A Miami based contemporary art newsletter / blog

Miami’s extracurricular community

Image courtesy of Robbietoons

Amidst the doldrums of last February a small group of like minded folks deeply entrenched in the Miami arts community began to meet every Tuesday to talk about current events, critical texts and theory. Instigated and to a large extent organized by then Miami newcomer Ruba Katrib, Assistant curator of the Museum of Contemporary Art, North Miami, the weekly evening, informally referred to as Theory Night, quickly became a popular event among other various art-insider ‘nights’ that occurred such as Wednesday’s Film Night at Bas Fisher Invitational and Thursday’s Poker Night whose myriad locations and sporadic participants will for obvious reasons remain a secret.

As the first anniversary of Theory Night approaches and its new blog, which opens up the various discussions to the wider world launches, it seems pertinent to draw focus on the many changes that have happened within Miami’s art community over the course of the last year and examine the pertinent impact of Theory Night’s momentum…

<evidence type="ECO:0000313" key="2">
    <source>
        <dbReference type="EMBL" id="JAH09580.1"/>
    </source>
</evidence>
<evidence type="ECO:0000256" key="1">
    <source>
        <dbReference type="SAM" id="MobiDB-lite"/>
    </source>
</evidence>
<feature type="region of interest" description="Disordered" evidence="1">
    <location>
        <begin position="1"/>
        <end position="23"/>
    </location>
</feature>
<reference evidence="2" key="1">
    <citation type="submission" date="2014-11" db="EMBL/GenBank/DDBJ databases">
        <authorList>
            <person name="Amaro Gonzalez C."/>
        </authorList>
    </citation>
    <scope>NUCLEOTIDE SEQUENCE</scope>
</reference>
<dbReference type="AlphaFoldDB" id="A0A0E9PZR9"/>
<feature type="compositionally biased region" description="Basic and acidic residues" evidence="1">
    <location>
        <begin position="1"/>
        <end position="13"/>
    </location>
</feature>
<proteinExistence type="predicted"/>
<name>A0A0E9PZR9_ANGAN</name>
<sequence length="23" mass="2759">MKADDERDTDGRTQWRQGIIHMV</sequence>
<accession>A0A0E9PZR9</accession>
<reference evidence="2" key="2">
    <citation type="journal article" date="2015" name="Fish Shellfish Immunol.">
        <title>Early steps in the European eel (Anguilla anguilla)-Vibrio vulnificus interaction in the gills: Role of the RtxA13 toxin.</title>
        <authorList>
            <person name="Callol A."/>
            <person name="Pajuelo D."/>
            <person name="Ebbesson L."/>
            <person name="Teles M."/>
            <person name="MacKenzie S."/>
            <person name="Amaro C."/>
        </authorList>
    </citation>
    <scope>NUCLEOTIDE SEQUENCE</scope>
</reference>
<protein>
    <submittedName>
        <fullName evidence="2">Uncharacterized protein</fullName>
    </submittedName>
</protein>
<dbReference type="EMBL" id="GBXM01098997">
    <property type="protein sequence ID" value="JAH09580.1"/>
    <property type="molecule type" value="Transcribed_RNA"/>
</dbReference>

Despite Miami’s abundance of art venues there is (or perhaps was a year ago) very little in the way of other culture (excluding for the sake of argument sports and Miami’s rich Latin flavor). One reason for such an imbalance could be said to rest on the fact that it was the vast amounts of money generated by the real estate business, and little else, that first gave art a home here. Time however is finally bringing about a change in the wind and Miami is thankfully responding well to various bar-raising educational disciplines blowing in belatedly from the North.

Conceived to keep minds occupied during the slow periods of this very seasonal city, initiatives like Theory Night enjoy long and prosperous terms before breaking briefly as the [art] season picks up. Before Theory Night adjourned in preparation for Art Basel Miami Beach 2008, its attendance was sufficient to attract the attention of Craig Robins—a real-estate entrepreneur passionately driven by cultural commerce—who propositioned the group to abandon their previous locations of Boteca, artist studios, Sweat Records, Canela and the News Café on NE 4th Court in favor of Brosia, a restaurant in the heart of the Miami’s Design District, an area that Robins is famously invested in.

Having survived the typically stifling reaction of Miami to exonerate beyond all consideration for longevity those events or individuals who might secure the city wider attention, Theory Night, currently held at Bas Fisher Invitational, across the road from Brosia, provides the café culture that Miami was clearly so anxious for. And without the usual coda attached to it concerning Miami’s ‘on the brink of importance’ status, it offers a refreshing and serious opportunity to learn.